Wednesday, August 12, 2009

The Forbidden Photographs of a Lady Above Suspicion

The Forbidden Photographs of a Lady Above Suspicion
Original Title: Le foto prohibite di una signora per bene

Directed by: Luciano Ercoli

Giallo, 1970

Italy, 96 min

Distributed by: Blue Underground

A young woman, Minou is lured into a fiendish web of blackmail and extortion as she tries to protect her husband. Slowly but surely she is tangled up in a terrible game which forces her to engage in lurid sexual activity while the Blackmailer shoots photographs of her. When she finally tells her husband all, and they together with the police breakdown the door to the sex fiends’ apartment, it is empty and Minou’s sanity is questioned. But guess who shows up outside their house in the middle of the night in the pouring rain… The Blackmailer. Minou confronts him and the horrific truth is finally revealed in a plot twist that you never saw coming…
…if you never saw a Giallo before that is.

Me: Luciano Ercoli’s first attempt at directing a Giallo proves that you don’t need a bunch of violent killings to keep the story going. All you need is to delicately plant your red herrings here and there along the way to keep your audience guessing where the movie is going. The Forbidden Photographs of a Lady Above Suspicion is a great example of this, and although it’s not my favorite of Ercoli’s Gialli, I found it to be a damned fine and entertaining movie.

Having produced a few dramas, some comedies and three movies for among others
Duccio Tessari [both his Ringo Spaghetti Westerns and the action/comedy Kiss Kiss Bang Bang from 1966 ] it is no surprise that Luciano Ercoli wanted to get himself behind the camera and direct a few movies. And you have to give it to the man, of the eight movies he did direct, there are at least half of them really fabulous genre pieces.

The absurd ending to
Ercoli’s career is as enigmatic and strange as the Gialli he directed. His final movie, the Poliziotteschi The Rip Off [La Bidonata 1977] was shelved after the producer Niccolo De Nora was kidnapped! De Nora was held captive for an amazing 524 days, and the ransom was supposedly well over four million. Not long after Ercoli came into a large inheritance, packed up his offices and retired from the movie industry. With a mind filled of red herrings and warped plots makes it easy to fantasize about the strange events and their conclusions. Ercoli obviously had nothing to do with the kidnapping, but it’s a fantastic story. Thanks to the age of restored movies on DVD, Ercoli’s The Rip Off, just like Mario Bava’s last shelved project, Rabid Dogs has finally been able to be presented to it's audience.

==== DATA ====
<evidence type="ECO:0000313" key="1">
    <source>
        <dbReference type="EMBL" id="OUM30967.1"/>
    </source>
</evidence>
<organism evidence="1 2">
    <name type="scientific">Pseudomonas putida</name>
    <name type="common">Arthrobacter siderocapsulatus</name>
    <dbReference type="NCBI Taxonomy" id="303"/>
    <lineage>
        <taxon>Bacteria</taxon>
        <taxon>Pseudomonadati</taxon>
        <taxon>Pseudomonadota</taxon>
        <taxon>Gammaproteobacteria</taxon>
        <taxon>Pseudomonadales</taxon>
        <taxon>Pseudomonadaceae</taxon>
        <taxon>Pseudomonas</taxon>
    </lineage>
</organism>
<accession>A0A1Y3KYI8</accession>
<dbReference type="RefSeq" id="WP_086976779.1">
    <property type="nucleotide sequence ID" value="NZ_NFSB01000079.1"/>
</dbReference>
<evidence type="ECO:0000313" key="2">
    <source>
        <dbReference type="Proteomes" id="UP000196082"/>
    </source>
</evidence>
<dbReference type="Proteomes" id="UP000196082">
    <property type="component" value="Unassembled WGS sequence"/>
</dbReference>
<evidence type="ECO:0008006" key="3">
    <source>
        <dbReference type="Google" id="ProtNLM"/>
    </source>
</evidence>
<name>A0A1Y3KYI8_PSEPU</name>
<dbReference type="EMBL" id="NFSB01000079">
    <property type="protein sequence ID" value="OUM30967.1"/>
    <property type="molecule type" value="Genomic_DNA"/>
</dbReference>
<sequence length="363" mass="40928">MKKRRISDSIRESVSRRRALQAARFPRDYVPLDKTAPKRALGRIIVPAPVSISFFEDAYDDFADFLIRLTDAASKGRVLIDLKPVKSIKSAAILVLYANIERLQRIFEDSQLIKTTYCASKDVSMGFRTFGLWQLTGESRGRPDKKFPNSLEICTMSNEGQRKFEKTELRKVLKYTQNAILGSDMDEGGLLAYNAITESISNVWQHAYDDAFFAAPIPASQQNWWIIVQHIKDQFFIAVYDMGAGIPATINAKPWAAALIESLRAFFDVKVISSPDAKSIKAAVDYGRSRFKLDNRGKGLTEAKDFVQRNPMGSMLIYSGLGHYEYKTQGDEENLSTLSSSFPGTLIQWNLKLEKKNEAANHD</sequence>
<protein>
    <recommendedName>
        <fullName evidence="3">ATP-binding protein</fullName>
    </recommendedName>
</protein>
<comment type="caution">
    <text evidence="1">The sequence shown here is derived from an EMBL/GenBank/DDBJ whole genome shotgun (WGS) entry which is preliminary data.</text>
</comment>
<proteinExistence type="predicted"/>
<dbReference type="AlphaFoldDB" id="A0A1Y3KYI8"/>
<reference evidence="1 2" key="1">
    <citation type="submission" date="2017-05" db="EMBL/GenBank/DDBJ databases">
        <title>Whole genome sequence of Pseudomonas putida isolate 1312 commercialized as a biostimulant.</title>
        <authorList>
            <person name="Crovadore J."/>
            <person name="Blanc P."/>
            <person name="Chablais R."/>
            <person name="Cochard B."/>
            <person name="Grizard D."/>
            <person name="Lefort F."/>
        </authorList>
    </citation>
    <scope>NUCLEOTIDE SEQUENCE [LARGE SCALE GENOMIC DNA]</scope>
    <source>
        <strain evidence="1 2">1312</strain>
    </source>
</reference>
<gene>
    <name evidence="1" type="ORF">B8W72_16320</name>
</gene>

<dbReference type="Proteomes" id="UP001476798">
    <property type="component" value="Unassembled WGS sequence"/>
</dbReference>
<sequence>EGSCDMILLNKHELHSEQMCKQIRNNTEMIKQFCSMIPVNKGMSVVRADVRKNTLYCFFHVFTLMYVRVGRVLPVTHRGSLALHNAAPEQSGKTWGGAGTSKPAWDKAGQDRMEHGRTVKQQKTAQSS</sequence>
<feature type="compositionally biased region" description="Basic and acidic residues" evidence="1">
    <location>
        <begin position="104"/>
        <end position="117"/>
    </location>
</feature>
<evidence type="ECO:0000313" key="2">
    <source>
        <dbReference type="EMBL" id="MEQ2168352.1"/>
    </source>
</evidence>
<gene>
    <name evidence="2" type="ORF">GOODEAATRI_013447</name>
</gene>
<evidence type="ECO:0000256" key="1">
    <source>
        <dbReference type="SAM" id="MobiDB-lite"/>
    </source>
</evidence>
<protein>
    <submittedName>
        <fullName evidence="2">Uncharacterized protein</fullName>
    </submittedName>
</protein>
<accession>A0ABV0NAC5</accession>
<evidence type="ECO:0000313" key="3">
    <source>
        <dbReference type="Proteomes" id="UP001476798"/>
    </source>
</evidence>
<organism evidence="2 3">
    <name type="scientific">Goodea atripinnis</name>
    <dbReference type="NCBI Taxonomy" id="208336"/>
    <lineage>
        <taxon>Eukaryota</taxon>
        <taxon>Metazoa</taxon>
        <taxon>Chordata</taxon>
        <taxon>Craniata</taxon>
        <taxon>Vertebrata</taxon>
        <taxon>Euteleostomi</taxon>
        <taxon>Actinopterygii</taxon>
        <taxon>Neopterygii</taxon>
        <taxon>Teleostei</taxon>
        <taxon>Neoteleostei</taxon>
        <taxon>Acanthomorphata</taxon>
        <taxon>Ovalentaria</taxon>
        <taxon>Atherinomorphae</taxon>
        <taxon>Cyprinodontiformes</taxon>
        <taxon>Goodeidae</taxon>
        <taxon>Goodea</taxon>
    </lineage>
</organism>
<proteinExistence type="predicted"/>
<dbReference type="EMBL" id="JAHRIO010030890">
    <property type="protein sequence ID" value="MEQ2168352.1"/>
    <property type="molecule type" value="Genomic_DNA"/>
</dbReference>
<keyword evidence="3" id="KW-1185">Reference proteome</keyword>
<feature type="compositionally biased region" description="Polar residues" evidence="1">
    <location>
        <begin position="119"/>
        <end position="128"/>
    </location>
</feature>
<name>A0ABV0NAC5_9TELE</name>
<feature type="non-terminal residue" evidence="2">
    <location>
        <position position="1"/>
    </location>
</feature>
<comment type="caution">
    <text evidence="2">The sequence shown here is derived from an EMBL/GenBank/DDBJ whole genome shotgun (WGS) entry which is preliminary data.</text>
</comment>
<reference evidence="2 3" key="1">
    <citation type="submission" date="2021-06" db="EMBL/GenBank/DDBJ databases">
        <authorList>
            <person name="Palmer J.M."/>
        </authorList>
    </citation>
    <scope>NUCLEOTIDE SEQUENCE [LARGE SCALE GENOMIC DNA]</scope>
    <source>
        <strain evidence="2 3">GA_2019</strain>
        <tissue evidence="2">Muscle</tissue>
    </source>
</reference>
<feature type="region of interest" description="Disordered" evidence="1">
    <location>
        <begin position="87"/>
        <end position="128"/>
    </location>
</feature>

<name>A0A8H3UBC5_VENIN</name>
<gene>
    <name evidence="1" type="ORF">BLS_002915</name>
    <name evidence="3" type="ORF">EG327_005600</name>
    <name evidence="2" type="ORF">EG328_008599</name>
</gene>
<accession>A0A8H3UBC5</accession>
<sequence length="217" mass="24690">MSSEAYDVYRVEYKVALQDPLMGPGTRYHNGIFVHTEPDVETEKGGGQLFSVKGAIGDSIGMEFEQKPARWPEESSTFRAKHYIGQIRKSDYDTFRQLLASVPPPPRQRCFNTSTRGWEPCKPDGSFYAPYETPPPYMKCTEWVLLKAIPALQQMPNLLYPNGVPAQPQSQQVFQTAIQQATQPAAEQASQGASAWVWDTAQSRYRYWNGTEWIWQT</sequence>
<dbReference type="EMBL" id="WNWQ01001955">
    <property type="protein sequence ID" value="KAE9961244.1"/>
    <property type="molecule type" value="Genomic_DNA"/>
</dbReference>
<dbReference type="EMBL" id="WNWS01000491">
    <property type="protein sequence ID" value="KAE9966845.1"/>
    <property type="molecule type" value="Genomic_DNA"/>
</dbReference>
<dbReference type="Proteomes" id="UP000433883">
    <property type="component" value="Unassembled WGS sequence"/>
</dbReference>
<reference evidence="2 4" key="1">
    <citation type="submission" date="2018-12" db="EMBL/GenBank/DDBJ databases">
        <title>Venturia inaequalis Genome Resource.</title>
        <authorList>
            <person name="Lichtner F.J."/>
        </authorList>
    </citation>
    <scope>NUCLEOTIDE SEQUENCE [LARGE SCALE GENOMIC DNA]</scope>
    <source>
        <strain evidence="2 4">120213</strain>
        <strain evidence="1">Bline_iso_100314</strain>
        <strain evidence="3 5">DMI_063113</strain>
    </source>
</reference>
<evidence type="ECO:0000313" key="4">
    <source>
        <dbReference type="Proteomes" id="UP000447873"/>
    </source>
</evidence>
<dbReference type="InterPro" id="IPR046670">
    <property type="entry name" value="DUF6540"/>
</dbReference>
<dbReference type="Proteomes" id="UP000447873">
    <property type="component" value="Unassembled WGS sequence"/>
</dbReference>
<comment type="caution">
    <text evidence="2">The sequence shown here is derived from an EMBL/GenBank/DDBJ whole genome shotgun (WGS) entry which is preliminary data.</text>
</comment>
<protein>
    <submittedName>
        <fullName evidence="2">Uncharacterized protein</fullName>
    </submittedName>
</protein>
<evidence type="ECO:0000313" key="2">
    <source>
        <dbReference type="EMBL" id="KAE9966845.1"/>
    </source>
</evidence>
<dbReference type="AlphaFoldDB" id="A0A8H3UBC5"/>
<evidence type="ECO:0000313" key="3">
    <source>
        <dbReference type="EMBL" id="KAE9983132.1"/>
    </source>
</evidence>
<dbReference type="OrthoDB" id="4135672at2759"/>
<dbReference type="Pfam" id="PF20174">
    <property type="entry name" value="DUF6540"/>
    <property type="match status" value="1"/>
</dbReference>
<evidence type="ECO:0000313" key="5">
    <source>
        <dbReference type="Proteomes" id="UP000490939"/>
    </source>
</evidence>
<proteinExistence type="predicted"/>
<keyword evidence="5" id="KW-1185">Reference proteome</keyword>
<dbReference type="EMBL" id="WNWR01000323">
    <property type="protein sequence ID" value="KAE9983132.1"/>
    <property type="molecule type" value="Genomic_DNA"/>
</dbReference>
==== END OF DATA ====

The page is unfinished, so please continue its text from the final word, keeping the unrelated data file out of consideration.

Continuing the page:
Often critiqued for his Gialli first and foremost being vehicle for his girlfriend (or wife, nobody knows for sure)
Nieves Navarro aka Susan Scott, I still can’t help to find myself feeling that there is indeed more to these movies in Ercoli’s Giallo suite than just showcasing his fabulous wife. Navarro was a decent enough actress even before Ercoli started directing his own movies, and in some way that kind of diminishes the craft that the rest of the crew put into these pieces. I can certainly understand that one may like to claim that Ercoli only made the movies to show off his marvelous partner, but in all honestly there’s no way they could assemble the casts and crew if that where the case.

All three of the Gialli,
The Forbidden Photographs of a Lady Above Suspicion 1970, Death Walks on High Heels 1971 and Death Walks at Midnight 1972, where all written by the master of the genre, Ernesto Gastaldi (Midnight was co-written by the great Sergio Corbucci). And, The Forbidden Photographs of a Lady Above Suspicion is a great script which definitely has an engaging narrative, wonderful plot twists, even if there are no genre typical killings. It builds empathy for Dagmar Lassander's Minou character as she is lured deeper and deeper into a sinister blackmail scheme set to force her into bed with the stalker. Friend and ally Dominique, played to perfection by Nieves Navarro (as Susan Scott) uses her emancipation to trick the viewers into never quite knowing who’s side she is on, is she really concerned for Minou or is she in cohorts with the blackmailer. The sleazy Blackmailer played by Simón Andreu is excellent, (Andreu returned in all three of the Giallo movies) and Minou’s husband Peter [Pier Paolo Capponi – no stranger to the Giallo genre or the Nunsploitation genre for that part…] once again prove that in an Italian Gialli you can’t trust any man at all, unless it’s the old reliable police commissioner of course. The shock surprise end doesn’t really come as a bombshell after seeing a reasonable amount of movies in the Giallo niche, but at the same time it doesn’t really take all that much away from the story as the final twist is held for an as late as possible reveal, and there’s plenty of red herrings along the way to keep you guessing who masterminded the plan against Minou. It’s pretty common Gialli ground, and entertaining enough to keep the steam going all the way through.